Share Junior ISAs

What is it?

Child Trust Funds have bitten the dust and JISAs are the new kid on the block. Set aside a tax free pot of cash for your kids which you, friends and Great Aunty Molly can pay into. You can set one up online in less than half an hour.

All children resident in the UK are eligible for a Junior ISA. Anyone – parents, grannies, generous godparents – can contribute up to the annual limit. It automatically converts to an adult ISA at age 18.

How much can we put in every year?

The maximum is £4,080 for the 2016/17 tax year.

What do Junior ISAs invest in?

Junior ISAs are just as flexible as a normal ISA. Investors can invest in range of underlying investments, including cash, the stock market and government bonds. The temptation – because it is for your children and they are precious little things (when they are not being ‘orrible)  – is to be very risk averse, keeping it all in cash. However, we might suggest that you can afford to take a little more risk with children’s savings because you can have 15 years or more to ride out the highs and lows of markets. Our children’s JISAs are in pretty spicy things like Asian shares – pretty hard core stuff but we have a very long time frame to play with.

Angry grasshopper

What are the benefits?

They have all the benefits of a normal ISA in that any growth or income in the underlying investments is basically tax-free. With normal investments outside the protective ISA box, any income of over £100 a year from money you give them is taxed at the parents’ marginal rate (to stop parents dodging tax by giving money to their children). This doesn’t happen with ISAs so you can build up savings without incurring a tax bill.

So – if you give your children money and it makes more than £100 a year before tax in interest (or £200 if both parents give money), ALL of this income will be taxed as if it were your own.

That’s if it comes from you. If your kids are budding entrepreneurs and have a business selling drawings/conkers/photos/cakes, then they can earn up to £10,600 a year before paying tax. Just remind them who gave them those creative genes when it’s Christmas time!

Who might it suit?

Junior Isas can be a great way to give your little darlings a nest egg to buy a house, car, fund their education etc. However, you need to be aware that you can’t control what they do with it. All the money you put in is locked away until your child’s 18th birthday. At that point, it becomes their money and they are free to do whatever they like with it. If you’ve got a responsible one, you might be lucky and they’ll use it for their university fees; if you haven’t, maybe don’t tell them it’s there (did we just say that?).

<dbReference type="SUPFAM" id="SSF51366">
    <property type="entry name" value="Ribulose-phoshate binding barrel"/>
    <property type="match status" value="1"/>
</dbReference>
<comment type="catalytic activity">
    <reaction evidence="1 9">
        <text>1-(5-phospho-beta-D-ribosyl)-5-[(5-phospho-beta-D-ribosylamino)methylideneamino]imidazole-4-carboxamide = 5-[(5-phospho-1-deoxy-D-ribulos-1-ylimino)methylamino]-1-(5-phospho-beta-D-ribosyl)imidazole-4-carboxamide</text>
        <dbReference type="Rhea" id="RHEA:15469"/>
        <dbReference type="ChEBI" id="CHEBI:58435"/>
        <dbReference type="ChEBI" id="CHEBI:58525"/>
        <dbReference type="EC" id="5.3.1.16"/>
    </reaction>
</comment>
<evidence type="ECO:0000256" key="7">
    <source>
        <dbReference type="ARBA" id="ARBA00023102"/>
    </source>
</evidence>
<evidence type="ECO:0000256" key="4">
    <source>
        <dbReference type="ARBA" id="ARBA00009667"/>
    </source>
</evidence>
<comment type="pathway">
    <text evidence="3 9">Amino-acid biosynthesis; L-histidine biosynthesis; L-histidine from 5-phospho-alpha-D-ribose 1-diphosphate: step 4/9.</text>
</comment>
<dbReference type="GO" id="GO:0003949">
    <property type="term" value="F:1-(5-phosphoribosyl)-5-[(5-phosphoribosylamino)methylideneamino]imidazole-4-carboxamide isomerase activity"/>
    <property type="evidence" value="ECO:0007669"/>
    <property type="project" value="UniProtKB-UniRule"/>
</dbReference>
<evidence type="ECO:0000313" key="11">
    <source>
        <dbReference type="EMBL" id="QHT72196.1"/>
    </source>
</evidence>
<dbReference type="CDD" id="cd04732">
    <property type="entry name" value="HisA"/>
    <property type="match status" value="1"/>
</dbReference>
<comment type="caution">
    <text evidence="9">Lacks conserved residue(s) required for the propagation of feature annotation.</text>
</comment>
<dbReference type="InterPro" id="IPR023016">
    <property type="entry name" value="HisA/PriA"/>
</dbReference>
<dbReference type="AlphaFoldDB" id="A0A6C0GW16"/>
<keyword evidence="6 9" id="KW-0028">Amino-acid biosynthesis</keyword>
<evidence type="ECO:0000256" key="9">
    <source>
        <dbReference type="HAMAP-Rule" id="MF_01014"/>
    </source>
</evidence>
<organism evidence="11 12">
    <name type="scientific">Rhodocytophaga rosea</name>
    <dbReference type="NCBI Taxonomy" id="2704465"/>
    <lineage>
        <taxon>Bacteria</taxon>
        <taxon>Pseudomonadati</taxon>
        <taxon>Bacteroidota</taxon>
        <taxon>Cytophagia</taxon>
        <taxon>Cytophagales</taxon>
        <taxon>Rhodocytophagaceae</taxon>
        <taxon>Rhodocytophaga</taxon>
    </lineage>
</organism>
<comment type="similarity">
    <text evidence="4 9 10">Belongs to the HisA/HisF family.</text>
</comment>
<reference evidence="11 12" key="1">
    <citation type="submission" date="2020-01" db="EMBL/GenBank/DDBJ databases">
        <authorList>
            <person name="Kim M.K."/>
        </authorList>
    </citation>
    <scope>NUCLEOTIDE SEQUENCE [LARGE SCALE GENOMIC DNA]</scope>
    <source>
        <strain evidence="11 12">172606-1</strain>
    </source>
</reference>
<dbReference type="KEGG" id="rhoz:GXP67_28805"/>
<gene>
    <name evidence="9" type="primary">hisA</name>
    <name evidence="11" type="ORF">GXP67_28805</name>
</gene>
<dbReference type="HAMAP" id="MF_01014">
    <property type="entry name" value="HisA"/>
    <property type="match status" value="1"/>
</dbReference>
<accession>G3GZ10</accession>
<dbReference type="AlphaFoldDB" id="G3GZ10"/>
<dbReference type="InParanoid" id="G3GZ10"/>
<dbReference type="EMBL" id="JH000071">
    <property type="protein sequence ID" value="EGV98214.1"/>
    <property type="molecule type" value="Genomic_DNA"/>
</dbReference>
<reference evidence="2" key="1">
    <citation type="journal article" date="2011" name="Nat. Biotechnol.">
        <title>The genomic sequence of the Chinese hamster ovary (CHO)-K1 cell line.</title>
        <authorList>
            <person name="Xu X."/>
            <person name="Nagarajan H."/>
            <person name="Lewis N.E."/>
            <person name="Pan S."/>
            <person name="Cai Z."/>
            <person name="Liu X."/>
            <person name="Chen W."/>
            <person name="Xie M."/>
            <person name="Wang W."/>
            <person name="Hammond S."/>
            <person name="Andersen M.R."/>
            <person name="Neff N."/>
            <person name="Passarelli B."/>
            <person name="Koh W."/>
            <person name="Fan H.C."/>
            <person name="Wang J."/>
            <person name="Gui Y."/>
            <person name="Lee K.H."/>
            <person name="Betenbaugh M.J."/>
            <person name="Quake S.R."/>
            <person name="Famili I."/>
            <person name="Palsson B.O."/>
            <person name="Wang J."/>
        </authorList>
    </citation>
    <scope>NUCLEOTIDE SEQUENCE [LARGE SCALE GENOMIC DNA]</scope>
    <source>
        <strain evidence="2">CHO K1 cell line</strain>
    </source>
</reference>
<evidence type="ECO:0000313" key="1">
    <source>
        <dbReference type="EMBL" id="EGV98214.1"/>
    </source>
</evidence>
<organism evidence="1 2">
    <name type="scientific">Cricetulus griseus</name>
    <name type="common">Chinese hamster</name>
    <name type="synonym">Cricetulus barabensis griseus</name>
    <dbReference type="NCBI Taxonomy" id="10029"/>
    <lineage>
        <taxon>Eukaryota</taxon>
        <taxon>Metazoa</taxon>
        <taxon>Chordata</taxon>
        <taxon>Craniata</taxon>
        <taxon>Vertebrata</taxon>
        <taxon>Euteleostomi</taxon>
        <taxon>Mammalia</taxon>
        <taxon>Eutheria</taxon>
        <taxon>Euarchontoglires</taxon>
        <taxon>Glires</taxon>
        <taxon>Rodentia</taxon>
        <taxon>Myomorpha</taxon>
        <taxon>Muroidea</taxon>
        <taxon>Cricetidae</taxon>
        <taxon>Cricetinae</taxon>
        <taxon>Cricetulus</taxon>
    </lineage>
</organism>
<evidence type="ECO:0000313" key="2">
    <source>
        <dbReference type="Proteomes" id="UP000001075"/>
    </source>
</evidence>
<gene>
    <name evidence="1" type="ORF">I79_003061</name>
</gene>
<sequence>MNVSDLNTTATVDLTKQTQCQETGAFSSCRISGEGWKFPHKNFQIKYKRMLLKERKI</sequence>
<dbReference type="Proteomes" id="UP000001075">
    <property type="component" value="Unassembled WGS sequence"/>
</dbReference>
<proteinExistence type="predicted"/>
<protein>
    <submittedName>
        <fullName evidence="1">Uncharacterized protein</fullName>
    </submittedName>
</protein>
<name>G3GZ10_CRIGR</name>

On their 18th birthday, the Junior ISA will roll over into a normal adult ISA.

Where can you get one?

For cash ISAs, you can consult the best buy tables: Savings Champion, for example gives you an idea on the best fixed and flexible rate cash Junior ISAs. Coventry, for example, is currently paying 1.1%.

If you are interested in a stocks and shares ISA – and remember that over a 10 year time frame, we are told that shares are 90% more likely to do better than cash – then here’s the Boring Money Menu.

JISA S&S - Best Buys

For beginners

  • Fidelity
  • Orbis

If you're confident

  • Charles Stanley
  • Bestinvest
  • Hargreaves Lansdown

3 Min Reads

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Babies, Junior ISAs and not swithering

ISAs Explained
Alex, currently expecting her fourth baby, contacted us because she has got into a muddle over her Junior ISAs and wanted BM’s thoughts on stocks and share JISAs and/or independent advice.
Josey Travell

ISA overload

ISAs Explained
Josey, 24, still lives at home. She is trying to save for her first home, but believes it is still four or five years away. How can ISAs help her?

Which ISAs do we like?

ISAs Explained
Thinking about a stocks & shares ISA but not sure where to start? See who we rate on the Boring Money ISA menu.

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Important stuff!

Holly and the team have worked in the finance industry for many years but we are not regulated to give you personal financial advice, nor are we regulated by the industry watchdog (although we do talk to them a lot). For every story on this site about a good investment, or something which went up by 10% or made someone £200, we could share a story about a bad investment, something which fell by 10% or lost someone £200. Nothing’s certain when investing so if you’re really unsure, or dealing with complicated stuff like working out what to do with a pension when you retire, we’d really suggest you get some financial advice. Here are some tips on  how to pick a good financial adviser. Or check out Unbiased or VouchedFor. Just remember, commission has been banned now so advisers need to be very clear with you about what you are paying them and when.